Australia wildfires tear through the country
Since late July, wildfires have been burning across Australia killing as many as 28 people and millions of animals, as well as destroying over three thousand homes. It’s a struggle to contain the massive wildfires which range all over the country, even with the help from firefighters sent to aid from other countries. Needless to say this has been one of the worst wildfires seen this decade, and many believe the severity of the fires could be linked to climate change.
Usually fires such as these are natural and occur every year during the Australian summer with the hot dry weather. Most of the time these fires are caused by lightning, but in some cases these fires can be due to people starting them either accidentally or on purpose
Mr. Dickman, a science teacher at Darby was asked what he believed the cause could be.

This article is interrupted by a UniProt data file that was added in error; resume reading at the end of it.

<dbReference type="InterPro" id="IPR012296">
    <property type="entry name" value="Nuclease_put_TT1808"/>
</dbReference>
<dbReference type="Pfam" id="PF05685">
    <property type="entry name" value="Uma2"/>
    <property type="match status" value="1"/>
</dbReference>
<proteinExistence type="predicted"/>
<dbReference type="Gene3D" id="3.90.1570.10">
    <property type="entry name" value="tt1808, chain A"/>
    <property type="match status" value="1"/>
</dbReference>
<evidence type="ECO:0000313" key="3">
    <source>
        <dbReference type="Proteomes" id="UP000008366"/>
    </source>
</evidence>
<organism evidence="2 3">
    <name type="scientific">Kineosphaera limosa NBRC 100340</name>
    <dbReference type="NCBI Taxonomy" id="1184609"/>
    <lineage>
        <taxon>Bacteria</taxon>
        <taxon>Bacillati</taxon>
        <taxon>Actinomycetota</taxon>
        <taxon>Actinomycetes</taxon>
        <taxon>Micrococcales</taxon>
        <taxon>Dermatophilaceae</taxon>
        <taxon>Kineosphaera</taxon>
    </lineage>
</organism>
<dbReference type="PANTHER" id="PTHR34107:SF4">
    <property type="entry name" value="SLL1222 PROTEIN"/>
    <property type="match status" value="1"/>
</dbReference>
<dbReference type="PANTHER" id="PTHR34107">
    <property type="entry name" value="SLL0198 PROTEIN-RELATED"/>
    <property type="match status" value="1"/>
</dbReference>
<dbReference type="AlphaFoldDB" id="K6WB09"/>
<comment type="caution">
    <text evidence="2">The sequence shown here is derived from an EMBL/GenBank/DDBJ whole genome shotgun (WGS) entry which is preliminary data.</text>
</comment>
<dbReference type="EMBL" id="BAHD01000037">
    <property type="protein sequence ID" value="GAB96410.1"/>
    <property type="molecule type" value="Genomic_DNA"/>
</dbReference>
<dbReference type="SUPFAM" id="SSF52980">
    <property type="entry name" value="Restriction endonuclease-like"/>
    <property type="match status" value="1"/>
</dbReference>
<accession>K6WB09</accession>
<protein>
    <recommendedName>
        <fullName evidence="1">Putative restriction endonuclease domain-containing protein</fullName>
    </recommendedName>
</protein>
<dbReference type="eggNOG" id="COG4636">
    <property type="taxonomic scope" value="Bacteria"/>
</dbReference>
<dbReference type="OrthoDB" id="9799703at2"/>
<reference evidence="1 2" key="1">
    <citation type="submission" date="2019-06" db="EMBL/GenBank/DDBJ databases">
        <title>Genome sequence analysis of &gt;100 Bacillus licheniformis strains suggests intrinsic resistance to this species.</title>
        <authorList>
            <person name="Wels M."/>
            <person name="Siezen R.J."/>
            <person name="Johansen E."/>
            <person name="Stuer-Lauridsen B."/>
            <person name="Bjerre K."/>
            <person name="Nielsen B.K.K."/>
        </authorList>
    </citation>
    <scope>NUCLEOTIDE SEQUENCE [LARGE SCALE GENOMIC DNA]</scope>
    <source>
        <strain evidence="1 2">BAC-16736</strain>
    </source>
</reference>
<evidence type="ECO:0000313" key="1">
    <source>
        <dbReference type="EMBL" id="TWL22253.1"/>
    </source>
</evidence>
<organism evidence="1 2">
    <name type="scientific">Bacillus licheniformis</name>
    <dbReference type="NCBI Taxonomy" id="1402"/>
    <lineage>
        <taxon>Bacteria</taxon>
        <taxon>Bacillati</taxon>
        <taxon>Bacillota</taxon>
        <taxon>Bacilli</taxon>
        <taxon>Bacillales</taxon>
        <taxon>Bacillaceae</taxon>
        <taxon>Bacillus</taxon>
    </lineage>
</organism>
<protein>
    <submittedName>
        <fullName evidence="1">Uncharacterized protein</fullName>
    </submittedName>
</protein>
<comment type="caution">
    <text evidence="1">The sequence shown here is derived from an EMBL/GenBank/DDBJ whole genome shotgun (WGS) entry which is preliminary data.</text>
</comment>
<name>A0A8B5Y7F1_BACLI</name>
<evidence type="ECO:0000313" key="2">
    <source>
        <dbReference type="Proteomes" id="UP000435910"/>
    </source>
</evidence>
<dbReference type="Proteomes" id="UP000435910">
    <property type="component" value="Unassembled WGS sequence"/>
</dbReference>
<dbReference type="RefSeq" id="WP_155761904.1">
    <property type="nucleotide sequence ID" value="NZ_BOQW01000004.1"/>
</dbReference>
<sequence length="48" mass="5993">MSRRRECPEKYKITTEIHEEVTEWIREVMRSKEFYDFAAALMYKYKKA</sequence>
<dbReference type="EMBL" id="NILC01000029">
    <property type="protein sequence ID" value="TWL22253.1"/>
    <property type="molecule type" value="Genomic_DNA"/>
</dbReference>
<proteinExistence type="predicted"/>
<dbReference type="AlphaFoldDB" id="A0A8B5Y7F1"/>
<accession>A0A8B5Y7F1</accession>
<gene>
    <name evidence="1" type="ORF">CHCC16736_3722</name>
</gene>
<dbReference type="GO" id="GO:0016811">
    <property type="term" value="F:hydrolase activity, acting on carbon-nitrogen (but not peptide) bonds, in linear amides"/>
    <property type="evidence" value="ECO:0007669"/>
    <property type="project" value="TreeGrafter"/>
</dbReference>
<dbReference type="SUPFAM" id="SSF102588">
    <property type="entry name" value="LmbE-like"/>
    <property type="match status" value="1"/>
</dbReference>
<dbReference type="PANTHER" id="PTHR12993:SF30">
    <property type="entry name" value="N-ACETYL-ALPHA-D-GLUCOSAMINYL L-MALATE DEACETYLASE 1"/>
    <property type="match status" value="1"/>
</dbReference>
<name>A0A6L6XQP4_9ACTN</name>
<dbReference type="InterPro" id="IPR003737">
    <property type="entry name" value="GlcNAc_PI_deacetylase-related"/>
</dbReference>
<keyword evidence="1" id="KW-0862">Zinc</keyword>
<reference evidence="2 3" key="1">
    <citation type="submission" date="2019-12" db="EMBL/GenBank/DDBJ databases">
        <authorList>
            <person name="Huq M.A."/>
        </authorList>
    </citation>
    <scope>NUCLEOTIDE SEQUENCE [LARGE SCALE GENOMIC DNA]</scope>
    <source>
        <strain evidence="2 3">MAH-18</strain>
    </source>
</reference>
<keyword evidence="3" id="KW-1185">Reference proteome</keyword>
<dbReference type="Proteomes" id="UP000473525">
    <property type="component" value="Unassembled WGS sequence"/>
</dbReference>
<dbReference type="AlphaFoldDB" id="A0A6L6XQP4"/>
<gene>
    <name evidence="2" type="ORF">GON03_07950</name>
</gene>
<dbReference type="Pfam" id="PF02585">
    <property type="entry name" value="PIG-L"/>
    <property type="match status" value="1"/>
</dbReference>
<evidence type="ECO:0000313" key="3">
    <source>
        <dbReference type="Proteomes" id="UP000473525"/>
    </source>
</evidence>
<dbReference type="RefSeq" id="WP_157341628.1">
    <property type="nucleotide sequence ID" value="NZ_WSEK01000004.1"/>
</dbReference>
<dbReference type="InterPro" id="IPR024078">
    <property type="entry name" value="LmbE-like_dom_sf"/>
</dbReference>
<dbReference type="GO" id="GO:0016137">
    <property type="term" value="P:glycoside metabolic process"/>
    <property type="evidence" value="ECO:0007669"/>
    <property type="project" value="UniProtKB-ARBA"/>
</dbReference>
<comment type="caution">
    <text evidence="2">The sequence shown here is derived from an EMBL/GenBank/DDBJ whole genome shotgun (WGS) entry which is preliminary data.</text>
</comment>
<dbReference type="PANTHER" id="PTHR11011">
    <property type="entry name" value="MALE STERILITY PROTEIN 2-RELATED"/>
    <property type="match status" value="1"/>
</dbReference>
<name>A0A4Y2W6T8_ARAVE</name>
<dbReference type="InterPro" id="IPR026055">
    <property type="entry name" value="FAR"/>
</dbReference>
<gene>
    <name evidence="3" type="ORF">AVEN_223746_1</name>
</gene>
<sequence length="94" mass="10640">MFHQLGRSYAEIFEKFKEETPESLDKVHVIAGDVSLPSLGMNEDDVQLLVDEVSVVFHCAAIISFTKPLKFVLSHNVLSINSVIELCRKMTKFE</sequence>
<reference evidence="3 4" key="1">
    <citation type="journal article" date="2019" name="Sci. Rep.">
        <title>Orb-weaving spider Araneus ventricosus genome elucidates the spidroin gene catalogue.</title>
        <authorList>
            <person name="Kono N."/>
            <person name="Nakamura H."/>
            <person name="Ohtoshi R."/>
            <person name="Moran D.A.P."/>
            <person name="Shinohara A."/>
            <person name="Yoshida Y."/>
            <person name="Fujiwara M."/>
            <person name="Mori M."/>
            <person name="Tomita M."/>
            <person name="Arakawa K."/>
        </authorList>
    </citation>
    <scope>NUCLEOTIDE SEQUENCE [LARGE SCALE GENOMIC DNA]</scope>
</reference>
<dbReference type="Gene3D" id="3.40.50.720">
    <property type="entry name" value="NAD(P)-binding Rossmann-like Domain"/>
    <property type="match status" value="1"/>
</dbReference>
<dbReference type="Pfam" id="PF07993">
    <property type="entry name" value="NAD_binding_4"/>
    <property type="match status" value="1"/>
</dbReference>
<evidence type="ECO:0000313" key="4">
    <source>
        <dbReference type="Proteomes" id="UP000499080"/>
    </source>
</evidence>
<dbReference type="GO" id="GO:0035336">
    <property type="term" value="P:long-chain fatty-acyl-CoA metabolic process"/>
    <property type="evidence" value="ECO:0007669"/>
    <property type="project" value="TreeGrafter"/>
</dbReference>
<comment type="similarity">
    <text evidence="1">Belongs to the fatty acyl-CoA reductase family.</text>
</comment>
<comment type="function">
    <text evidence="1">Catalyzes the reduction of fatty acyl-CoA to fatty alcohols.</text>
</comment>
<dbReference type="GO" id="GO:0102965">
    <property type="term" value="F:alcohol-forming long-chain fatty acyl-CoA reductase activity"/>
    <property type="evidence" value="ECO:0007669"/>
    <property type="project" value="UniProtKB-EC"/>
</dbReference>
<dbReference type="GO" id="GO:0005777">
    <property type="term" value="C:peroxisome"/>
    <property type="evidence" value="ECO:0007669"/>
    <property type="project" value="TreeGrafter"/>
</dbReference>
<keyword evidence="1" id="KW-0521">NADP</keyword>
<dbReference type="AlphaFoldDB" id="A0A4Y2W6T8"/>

“It could be anything really; discarded lit cigarette? Lightning?” said Dickman.
This hasn’t been the worst bushfire in Australia’s history, however, back in 2009, fires killed 179 people in Victoria compared to the 28 that have died so far, but the fires continued to rage and in early December, smoke caused the air quality to reach 11 times over the level considered hazardous. According to CNN, one reason the fires have been particularly bad this time around is one of the worst droughts and record breaking temperatures, combined with strong winds. In total more than 17.9 million acres have been scorched.
Climate activists are using this large wildfire to help convince others to push for improvements in their fight against climate change, since many believe it is the cause of the severity of the fires.
One concerned Darby student, Cameron McNeil, stated, “As the Australian fires continue to devastate society, we as a people need to take action and it’s our duty as a society to help”.
This is the belief held by climate activists as well as the Australian people who need help in these tough times.
You can help donate here https://wildlifewarriors.org.au/donate/.